Woman ‘forced to sit in her own urine for two hours’ by PIP assessor

DWP Wheelchair Cliff


By John Pring Disability News Service 14th June 2017


A disabled women says she was left to sit in her own urine for nearly two hours after her plight was ignored by a healthcare professional carrying out a disability benefit assessment.

Maria Lane has spoken up about the “devastating” experience she endured during her personal independence payment (PIP) assessment, in the hope that other disabled people will not have to go through similar experiences.

She told – and showed – the assessor just 10 minutes into the assessment that she had had an accident and had emptied her bladder into her incontinence pad, and that urine was leaking into her trousers.

But she said the female assessor – who works for the government contractor Atos – “looked for a second at the pad” and then continued typing.

Atos has now launched an investigation.

For nearly two hours, she was forced to continue answering questions, with the assessor warning her whenever she failed to do so that if she did not respond she would have to return for another assessment.

Maria Lane has a number of long-term health conditions, including diabetes, osteoarthritis – which affects all of her joints and has spread into her spine – sciatica, a slipped disc, high blood pressure, and depression.

She is waiting for a major operation on her bladder, because of severe incontinence which means she has to wear pads permanently.

She said: “Once your bladder starts, you have to go. It will continue, no stopping, and then it leaks. I have no control over it.

“It just comes and I have to be prepared and change [my trousers] and if you’re nervous it is worse.

“I showed her all that, she must have seen, it was all over my trousers. She ignored me. She ignored me completely or she didn’t believe me.

“She has heard me alright because I showed them to her. She looked for a second and then went back to her report. She was like a robot. She had no emotions.”

She was also appalled by the way she was handled during a physical examination.

The assessor placed a chair behind her in case she fell over during the examination, which at one stage she did, and was “pulling my arms about” and causing her “terrible pain”, she said.

Now she says she has lost all her confidence, and has been left “devastated” by the “very upsetting” experience at the assessment centre in Enfield, north London.

She said: “It is embarrassing for me. I didn’t know what to do when I came out, I was crying.

“I want to prevent this happening to other people. I would hate to see other people going through what I have.”

She added: “I am 59 years old and I have never been treated like that. She took all my rights, all my dignity.

“It was inhuman to allow me to sit there.”

She currently receives the highest rate of PIP through the enhanced rate for both daily living and mobility, but is terrified about what will happen if the assessor recommends that she loses any of that entitlement.

She currently spends about £55 a week on incontinence pads, which is paid for with some of her PIP.

She said: “If I lose that money, what is going to happen?”

She believes she has been discriminated against by Atos, and is writing a letter of complaint to the Department for Work and Pensions (DWP), while one of her two daughters – both of whom work in the healthcare sector – has made an appointment to see her MP on her behalf.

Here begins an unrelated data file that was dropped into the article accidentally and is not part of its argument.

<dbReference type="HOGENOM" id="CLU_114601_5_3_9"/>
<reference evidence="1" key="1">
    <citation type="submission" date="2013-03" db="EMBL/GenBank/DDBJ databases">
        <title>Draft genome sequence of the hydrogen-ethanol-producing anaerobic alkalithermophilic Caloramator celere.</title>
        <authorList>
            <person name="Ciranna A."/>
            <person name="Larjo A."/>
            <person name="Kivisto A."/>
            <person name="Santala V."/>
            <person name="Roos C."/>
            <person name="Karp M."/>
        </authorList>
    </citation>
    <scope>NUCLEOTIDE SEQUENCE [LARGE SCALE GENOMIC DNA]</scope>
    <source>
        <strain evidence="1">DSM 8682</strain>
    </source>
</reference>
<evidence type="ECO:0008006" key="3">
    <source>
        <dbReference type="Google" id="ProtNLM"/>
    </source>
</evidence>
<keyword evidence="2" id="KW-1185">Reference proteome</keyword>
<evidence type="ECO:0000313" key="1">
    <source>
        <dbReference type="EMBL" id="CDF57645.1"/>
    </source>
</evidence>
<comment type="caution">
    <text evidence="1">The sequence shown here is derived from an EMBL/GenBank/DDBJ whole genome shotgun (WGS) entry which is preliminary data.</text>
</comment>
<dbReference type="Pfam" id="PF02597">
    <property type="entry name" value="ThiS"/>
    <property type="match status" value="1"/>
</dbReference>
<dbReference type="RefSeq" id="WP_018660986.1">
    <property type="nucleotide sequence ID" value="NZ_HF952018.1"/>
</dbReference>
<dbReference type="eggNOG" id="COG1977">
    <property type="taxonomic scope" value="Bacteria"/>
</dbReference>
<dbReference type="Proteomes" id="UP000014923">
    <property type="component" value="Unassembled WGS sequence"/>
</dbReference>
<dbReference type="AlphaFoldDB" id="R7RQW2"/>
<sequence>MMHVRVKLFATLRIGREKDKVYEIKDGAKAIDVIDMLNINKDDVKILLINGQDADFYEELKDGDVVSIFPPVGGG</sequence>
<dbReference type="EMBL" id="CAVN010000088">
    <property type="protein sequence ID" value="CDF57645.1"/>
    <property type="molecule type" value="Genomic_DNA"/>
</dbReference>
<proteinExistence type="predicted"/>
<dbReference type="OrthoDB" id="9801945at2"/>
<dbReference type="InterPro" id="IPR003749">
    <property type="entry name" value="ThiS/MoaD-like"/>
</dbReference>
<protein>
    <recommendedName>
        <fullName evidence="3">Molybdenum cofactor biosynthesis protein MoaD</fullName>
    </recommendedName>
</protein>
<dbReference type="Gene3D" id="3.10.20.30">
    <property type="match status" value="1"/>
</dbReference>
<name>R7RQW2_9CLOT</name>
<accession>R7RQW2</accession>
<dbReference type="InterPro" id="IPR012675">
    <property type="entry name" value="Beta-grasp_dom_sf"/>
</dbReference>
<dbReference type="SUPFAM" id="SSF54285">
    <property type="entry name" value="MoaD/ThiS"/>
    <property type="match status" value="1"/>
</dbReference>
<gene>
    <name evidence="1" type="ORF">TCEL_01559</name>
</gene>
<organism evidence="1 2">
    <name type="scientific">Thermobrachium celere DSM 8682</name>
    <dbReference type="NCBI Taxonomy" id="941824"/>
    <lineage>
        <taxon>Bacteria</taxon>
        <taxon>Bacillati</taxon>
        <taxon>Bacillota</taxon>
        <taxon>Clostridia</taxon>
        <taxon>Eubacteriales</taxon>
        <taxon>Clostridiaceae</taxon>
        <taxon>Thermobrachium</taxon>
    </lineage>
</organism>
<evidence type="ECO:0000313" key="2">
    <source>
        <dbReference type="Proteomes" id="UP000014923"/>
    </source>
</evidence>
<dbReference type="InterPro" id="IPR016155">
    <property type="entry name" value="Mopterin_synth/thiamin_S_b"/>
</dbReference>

She is the latest PIP claimant to come forward to describe appalling experiences at the hands of private contractors paid hundreds of millions of pounds every year by the government to assess their eligibility for disability benefits.

The future use of companies like Atos to carry out disability benefit assessments was an issue at last week’s general election, with Labour pledging to end the use of private contractors to carry out all disability benefit assessments, while the SNP had already pledged to ban the private sector from involvement in Scotland’s benefit assessments.

Atos has now promised to investigate what happened to Maria Lane, while DWP has described her account as “very concerning”.

An Atos spokesman said: “We were concerned to hear of this and that is why we have written to Ms Lane explaining that an investigation into the issues raised is underway.”

A DWP spokeswoman added: “All claimants deserve an objective, accurate and high quality service and Mrs Lane’s account is very concerning.

“Atos is contacting the claimant and we will work with them to look into the issues raised.

“We expect the highest standards from the contractors who carry out PIP assessments, and work closely with them to ensure PIP is working in the best way possible.

“Assessment providers have to conform to a strict set of quality standards regarding staff recruitment and training, to demonstrate that their health professionals meet all of our requirements before they are approved to carry out assessments.”

The assessors must be either occupational therapists, level one nurses, physiotherapists, paramedics or doctors, and must be fully registered and have at least two years post full-registration experience.

She said: “All health professionals are subject to on-going quality audit to ensure they continue to deliver high quality assessments.

“Where assessors fall below the required standards and do not improve, processes are in place to stop them carrying out assessments.”

She added: “Assessment providers have their own complaints process regarding the services they provide.

“This signposts complainants to the Independent Case Examiner if they remain dissatisfied with the provider’s final response to their complaint.”

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